A modified Slingsby Falcon 1 glider was flown from Windermere on 3 February 1943 by Flight Lieutenant Cooper Pattinson and on 7 February by Flight Lieutenant Wavell Wakefield. This photo shows Wakefield in the cockpit, with Pattinson to the left.
The glider was towed by Chris-Craft Moana, driven by Lady Craven. Adaption was undertaken by G. H. Pattinson Ltd at their workshops in Beresford Road, Windermere. The work was carried out by joiner George Gibson, under the direction of Pattinson. The new hull was constructed using obeche wood with a marine ply covering sourced from the Short factory at Windermere. Following transportation to White Cross Bay, a bogey was fitted and launching took place from the slipway.
In 1973, a first day cover was issued to commemorate the achievement.
Below is an extract from Wakefield’s article in the Air Training Corps (‘ATC’) Gazette of April 1943, when he was Director of the ATC
‘Last year, in face of many difficulties, gliding was started in the ATC. Thanks to the keenness shown by officers, instructors and cadets, good progress was made, but if gliding is to play a major part in the activity of the Corps opportunity must be taken to use every facility that exists.
‘Last autumn, I considered that there was a gap which needed filling. There were speedboats available, and good stretches of water surrounded by hills which ought to provide good soaring conditions. Here then, was a field for exploring. Accordingly, I arranged for a Falcon 1 single-seater glider to be sent to Windermere for modification by Captain Cooper Pattinson, DFC, an old flying boat pilot. He added two wingtip floats, cut off the skid, put a ply hull with two steps on to the fuselage and made the fuselage watertight. The quick-release attachment was altered so that the pull came in the correct position for towing off water, and the airspeed indicator was placed into a position on the wing where the water would not splash into it.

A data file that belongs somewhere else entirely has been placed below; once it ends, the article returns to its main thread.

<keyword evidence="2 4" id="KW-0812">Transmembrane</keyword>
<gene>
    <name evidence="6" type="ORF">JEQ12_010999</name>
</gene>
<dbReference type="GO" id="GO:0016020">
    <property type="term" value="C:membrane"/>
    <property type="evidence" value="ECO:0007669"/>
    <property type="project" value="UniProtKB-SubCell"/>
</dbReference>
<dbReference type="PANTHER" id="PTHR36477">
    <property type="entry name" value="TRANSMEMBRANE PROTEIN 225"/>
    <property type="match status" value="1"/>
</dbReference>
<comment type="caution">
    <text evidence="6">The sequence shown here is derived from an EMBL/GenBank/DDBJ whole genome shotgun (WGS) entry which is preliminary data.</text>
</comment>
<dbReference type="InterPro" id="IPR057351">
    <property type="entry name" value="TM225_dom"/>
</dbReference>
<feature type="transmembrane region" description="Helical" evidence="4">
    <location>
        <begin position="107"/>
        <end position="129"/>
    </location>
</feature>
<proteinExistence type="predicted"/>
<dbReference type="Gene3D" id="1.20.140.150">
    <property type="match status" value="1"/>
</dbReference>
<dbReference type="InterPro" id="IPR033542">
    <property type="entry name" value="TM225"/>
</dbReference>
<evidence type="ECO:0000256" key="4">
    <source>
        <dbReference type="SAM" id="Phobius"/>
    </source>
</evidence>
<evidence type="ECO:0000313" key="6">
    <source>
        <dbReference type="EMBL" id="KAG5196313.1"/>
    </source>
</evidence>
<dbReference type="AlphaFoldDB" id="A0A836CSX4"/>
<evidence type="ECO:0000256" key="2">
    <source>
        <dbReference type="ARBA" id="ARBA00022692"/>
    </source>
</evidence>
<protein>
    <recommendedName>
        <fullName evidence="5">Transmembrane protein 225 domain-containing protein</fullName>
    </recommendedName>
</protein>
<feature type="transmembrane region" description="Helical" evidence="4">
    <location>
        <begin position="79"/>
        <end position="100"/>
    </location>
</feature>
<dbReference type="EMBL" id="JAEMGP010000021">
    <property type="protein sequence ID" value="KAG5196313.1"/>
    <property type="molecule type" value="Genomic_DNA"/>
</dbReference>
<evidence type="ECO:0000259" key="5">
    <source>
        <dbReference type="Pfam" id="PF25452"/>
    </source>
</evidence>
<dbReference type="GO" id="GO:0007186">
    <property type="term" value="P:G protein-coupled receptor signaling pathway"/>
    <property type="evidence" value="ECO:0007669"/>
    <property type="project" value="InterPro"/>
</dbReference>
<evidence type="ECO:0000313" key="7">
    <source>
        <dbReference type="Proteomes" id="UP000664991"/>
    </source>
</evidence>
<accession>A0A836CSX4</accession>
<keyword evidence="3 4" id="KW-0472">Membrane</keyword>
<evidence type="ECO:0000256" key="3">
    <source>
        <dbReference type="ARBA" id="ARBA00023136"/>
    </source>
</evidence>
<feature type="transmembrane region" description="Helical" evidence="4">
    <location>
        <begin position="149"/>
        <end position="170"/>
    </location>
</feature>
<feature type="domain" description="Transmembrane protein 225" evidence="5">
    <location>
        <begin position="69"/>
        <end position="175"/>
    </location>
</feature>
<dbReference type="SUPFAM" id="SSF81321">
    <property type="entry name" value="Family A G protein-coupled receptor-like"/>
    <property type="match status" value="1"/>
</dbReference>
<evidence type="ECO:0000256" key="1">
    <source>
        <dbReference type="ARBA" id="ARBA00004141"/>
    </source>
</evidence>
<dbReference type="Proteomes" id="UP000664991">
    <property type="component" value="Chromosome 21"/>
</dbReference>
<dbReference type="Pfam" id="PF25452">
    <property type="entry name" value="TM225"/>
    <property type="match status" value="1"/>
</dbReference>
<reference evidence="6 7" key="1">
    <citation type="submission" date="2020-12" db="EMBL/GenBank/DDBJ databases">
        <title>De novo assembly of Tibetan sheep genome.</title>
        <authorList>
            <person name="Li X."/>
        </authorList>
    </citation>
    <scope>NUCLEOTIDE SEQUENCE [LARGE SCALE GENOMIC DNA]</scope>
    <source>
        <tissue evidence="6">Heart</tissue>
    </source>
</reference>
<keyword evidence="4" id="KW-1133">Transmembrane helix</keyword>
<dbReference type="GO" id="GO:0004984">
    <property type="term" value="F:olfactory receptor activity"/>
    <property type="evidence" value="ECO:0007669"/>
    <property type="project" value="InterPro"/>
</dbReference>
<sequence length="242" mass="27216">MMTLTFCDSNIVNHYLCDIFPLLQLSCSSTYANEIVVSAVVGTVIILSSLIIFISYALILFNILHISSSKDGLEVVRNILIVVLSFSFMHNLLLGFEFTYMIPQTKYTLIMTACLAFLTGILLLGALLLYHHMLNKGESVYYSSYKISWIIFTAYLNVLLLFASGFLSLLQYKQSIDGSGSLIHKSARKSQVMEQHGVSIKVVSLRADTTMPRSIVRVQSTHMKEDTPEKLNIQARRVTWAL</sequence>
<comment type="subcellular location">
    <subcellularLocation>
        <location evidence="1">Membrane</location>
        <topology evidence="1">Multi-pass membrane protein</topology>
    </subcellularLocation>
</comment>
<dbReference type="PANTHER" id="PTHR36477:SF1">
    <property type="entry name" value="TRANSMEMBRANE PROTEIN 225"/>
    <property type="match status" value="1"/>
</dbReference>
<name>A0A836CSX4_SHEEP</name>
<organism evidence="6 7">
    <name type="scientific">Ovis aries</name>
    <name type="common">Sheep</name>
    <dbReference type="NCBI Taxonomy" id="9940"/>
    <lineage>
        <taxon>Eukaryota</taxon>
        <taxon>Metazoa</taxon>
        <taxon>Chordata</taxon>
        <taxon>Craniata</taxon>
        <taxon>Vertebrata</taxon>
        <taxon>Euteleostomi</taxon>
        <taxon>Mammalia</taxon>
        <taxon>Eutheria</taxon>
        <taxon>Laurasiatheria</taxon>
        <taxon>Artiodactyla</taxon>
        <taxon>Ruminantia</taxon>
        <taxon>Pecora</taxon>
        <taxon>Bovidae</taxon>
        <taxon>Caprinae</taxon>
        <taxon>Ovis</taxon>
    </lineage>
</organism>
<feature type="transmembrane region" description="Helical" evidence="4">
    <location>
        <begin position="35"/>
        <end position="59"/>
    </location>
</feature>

‘On my first flight there was a steady northerly wind of 12 to 15 miles an hour blowing down the lake. About 300ft of cable was let out from the speedboat. Signalling was done by the hand. Wireless or some form of loudspeaker between glider and speedboat is advisable. It is better that oral rather than visual means of inter-communication should be used. Voice transmitted by loudspeaker and compressed air booster might be a suitable method.
‘On the first take-off I tried to pull the glider off the water too quickly, and instead of getting it up on to the step I got it right off the water, and as a result porpoised a bit. After taking the air, however, I quickly gained height, quick-released and made a satisfactory landing.
‘On the second take-off I got the glider up on to the step and it took off beautifully. Here again I only went up to about 200 or 300ft, and then quick-released and landed in the roughest water I could find in the wash of the speedboat. The glider behaved perfectly on alighting.
‘On the next occasion there was very little wind, with the result that the weight of the sagging cable tended to pull the glider underneath the water, and a series of waves came over the cockpit, giving me a good ducking. After a few seconds of this I quick-released before I was able to become airborne or, as seemed possible, being pulled to the bottom of the lake.
‘On the second run the cable was shortened to about 200ft. This time I got off comfortably, and climbed to about 700 or 800ft before quick-releasing over Bowness Bay, where I tried without much success to find an up-current. The glider again landed perfectly.
‘On the third run, again with longer cable, I got another ducking, and had to quick-release again without becoming airborne.
‘For the fourth run the cable was shortened once more and I got comfortably into the air. We ran down the lake, heading into what little wind there was, and the cable was let out to its full extent, so that I was soon flying at 1200ft. I was towed several miles down to the end of the lake at this height, where I quick-released. I made a hill which stuck out into the lake in another endeavour to do some soaring. But the wind was up and down the lake and was too light to provide enough up-current for me to remain long in the air. I was able to make another satisfactory landing.’
– The hull of the Water Glider is now at Windermere Jetty Museum.